After you’ve removed the biggest chunks of dirt by hand you’ll need to start using some tools. A brass bristled brush will be your best friend, and you can pick one up from just about any hardware store. The brass bristles are hard enough to remove most stubborn dirt, but soft enough so as not to scratch most rocks and minerals (brass is about a 4 on Mohs hardness scale, so anything softer than that will scratch).

After giving your specimen a good brushing there may still be some dirt left in hard to reach nooks and crannies. A very small screwdriver or pick is the tool for the job here. Anything you can use to remove significant amounts of caked on dirt will help.

At this point if you have access to a lapidary saw or want to try your hand at a hammer and chisel you can trim pieces down to size if you’d like. This is especially important if you have crystals that have a disproportionate amount of matrix rock attached to them.

Chemical Cleaning

After you’ve removed everything you can through mechanical means you will very likely need to use some chemical processes. This may sound daunting, but it’s not too difficult – all it takes is time and some fairly common chemicals. I’d recommend using oxalic acid to remove iron stains (most of the brown stains on rocks and minerals). Make sure to test this process on small pieces before using it on your best specimens.

Chemically cleaning rock and mineral specimens is a multiphase process:

  1. Purchase oxalic acid – This is a common acid found in almost any hardware or home improvement store, usually advertised as wood bleach. Buy 1 pound.
  2. Mix oxalic water with acid – Fill a large plastic bucket (that has a lid) with about 1 gallon of water. Add the oxalic acid and stir thoroughly. Do not add water to the acid! Be careful not to inhale or touch the acid. Wear proper PPE – it is highly toxic.
  3. Submerge specimens in acid – Put each specimen in a small plastic container (I like to use tupperware) and then pour in enough of the acid mixture to cover it, then put the lid on. Leave the specimen for several days – probably about a week.
  4. Use heat if possible – Heating the specimen up in the acid mixture can greatly speed up the process. Put it outside in the sun if it’s hot out, or use a hot plate to warm it up. Do not boil it, as the fumes are very toxic.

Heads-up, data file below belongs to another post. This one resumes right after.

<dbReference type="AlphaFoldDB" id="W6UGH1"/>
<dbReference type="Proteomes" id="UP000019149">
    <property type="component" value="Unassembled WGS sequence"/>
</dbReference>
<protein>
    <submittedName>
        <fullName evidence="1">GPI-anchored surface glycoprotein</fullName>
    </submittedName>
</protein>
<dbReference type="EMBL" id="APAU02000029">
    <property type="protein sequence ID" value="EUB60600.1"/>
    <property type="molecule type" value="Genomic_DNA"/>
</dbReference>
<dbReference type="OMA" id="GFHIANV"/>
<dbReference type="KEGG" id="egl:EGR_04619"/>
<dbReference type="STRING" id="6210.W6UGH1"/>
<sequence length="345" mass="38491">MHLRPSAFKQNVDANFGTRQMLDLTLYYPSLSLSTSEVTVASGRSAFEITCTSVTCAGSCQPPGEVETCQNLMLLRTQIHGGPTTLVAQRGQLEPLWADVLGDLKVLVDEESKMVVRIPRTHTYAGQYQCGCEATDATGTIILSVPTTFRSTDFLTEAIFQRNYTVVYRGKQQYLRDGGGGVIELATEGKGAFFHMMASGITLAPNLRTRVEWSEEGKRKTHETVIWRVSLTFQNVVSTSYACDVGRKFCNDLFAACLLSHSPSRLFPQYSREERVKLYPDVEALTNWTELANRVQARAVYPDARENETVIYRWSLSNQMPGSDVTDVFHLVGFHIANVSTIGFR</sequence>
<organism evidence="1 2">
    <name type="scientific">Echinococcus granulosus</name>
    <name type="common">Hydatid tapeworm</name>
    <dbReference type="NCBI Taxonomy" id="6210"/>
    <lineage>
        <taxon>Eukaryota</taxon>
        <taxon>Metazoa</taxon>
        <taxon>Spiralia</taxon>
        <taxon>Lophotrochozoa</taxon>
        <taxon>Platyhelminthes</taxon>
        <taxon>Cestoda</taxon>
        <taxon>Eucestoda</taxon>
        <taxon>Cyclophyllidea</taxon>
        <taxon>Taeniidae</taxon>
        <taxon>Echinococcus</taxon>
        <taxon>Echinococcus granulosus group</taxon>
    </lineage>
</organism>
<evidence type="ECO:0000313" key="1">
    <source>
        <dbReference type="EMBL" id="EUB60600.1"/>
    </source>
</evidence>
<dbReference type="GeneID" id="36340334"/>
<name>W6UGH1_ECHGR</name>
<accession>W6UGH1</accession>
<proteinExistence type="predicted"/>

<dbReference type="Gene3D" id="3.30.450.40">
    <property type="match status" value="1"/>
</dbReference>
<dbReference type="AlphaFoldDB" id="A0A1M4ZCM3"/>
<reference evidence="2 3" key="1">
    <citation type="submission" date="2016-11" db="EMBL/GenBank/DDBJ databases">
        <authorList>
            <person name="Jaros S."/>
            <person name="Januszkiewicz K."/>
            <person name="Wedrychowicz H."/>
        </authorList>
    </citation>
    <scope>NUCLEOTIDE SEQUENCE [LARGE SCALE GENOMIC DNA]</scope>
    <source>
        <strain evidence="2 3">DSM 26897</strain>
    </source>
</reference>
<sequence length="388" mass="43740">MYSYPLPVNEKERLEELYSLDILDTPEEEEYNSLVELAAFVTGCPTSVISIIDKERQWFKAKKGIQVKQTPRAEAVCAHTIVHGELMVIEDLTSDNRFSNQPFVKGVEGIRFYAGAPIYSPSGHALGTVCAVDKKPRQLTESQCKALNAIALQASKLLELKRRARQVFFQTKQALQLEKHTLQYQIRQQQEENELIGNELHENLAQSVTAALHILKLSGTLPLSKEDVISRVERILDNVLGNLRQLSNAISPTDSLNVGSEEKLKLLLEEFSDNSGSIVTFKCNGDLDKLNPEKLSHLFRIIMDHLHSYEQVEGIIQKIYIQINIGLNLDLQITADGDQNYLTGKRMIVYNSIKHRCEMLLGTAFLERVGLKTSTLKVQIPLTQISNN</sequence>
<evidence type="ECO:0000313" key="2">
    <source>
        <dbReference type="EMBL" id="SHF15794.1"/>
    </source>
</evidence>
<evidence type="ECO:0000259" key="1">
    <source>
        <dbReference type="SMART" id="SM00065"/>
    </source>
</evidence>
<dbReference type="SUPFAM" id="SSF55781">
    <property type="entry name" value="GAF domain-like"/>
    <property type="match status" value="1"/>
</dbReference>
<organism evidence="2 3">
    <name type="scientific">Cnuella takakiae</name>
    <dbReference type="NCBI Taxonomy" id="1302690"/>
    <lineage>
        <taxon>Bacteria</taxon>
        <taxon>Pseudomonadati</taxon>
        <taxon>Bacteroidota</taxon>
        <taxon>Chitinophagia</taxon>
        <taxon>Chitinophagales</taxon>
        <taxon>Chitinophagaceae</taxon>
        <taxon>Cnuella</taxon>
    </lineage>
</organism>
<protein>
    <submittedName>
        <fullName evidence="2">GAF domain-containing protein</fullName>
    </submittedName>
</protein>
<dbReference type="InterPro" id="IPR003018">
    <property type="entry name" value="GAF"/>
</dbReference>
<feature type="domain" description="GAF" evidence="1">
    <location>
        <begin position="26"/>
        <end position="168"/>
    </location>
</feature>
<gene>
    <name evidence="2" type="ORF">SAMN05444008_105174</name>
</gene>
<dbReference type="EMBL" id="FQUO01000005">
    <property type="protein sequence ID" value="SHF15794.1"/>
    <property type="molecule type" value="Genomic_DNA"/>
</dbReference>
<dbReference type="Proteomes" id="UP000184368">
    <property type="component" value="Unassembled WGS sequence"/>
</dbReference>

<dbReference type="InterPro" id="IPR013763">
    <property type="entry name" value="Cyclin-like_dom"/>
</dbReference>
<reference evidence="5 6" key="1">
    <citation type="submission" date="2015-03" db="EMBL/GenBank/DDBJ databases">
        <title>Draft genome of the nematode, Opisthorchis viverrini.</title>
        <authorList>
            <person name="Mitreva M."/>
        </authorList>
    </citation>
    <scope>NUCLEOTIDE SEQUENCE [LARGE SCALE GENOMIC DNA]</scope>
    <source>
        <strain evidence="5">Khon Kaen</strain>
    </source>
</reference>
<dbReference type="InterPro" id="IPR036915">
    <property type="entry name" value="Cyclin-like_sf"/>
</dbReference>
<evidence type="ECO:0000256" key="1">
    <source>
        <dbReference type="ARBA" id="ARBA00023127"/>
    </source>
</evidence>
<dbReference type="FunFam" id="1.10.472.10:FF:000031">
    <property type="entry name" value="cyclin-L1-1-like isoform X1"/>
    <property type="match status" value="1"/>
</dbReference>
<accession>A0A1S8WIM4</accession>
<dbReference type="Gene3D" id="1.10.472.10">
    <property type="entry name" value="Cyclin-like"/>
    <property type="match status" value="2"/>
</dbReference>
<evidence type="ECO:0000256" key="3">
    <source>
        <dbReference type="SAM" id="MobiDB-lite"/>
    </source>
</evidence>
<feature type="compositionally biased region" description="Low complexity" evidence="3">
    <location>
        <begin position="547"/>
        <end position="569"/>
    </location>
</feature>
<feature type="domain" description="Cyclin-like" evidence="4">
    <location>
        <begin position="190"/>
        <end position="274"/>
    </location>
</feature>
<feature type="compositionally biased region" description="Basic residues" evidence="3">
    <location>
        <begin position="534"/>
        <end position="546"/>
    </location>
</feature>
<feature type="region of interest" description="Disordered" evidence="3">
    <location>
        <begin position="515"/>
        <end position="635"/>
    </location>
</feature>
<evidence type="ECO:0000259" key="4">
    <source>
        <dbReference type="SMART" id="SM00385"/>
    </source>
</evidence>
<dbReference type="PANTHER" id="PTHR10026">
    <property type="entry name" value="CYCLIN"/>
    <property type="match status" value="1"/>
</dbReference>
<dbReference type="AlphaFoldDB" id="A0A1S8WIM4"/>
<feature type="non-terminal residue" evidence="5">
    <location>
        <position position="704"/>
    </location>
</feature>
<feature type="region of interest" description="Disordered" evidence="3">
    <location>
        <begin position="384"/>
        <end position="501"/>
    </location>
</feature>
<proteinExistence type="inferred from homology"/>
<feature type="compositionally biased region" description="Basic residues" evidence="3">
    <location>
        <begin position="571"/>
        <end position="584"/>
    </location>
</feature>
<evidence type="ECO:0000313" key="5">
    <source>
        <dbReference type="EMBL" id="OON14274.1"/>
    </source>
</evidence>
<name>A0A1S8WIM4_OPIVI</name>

5. Remove and rinse – After the stains are gone, use rubber gloves and pour the acid back into the large acid mixture container. Then run the specimen under some running water in the Tupperware for a few hours. You can reuse the batch of acid many times before it becomes ineffective.
  6. Soak in water – It’s important to rinse away all of the acid. In a separate tupperware container, drill a small hole in the bottom and place the specimen inside. Run warm water into the container for several days. The acid will settle to the bottom and run out of the hole.
Get Professional Help

If you are unable or uncomfortable with this process then you can always seek professional help. Lots of rock shops are able to help with this process and charge reasonable rates. I would certainly recommend going this route if you happened to have found a very high quality piece that you are afraid of damaging and/or you’re still relatively inexperienced in this area.

9. Display Your Rocks & Minerals

Now it’s time for the big payoff – you get to display the results of all your hard work! Adding a fresh new piece to your collection is immensely satisfying. It’s a sort of trophy that will always be there for you, your friends, and your family to enjoy. Each piece has a unique story that only you fully appreciate, making them great conversation pieces.

There are endless options available when it comes to how you display your collection. Most of the other geologists I work with have rocks and minerals covering the windowsills, desks, and bookshelves in their offices. Many people choose to put them on display somewhere in their home.

A nice, well-lit display case will probably do your collection the most justice, but is far from necessary. Try to put your rocks in minerals somewhere that is well lit, and consider surrounding them with mirrors. Uniform, printed labels can give your collection a more professional look, but it’s entirely up to you.

Try to avoid exposing your rocks and minerals to too much direct sunlight. The sun can damage and discolor the specimens over time. The same is true for any place that is too damp or too dry (depending on the type of specimens). I would caution against keeping your collection in a damp basement, for example.

10. Rinse and Repeat

To build a rock and mineral collection you’re proud of you’ll have to go through this process many times. That’s what makes the hobby so fun! There are always new places to explore and new finds to be discovered. As your collection grows and evolves your tactics may change, but the basic workflow remains the same.

Remember that your collection is your own and it can become whatever you want it to be. I hope this guide has helped you get started or gave you some new ideas and resources. Best of luck out there!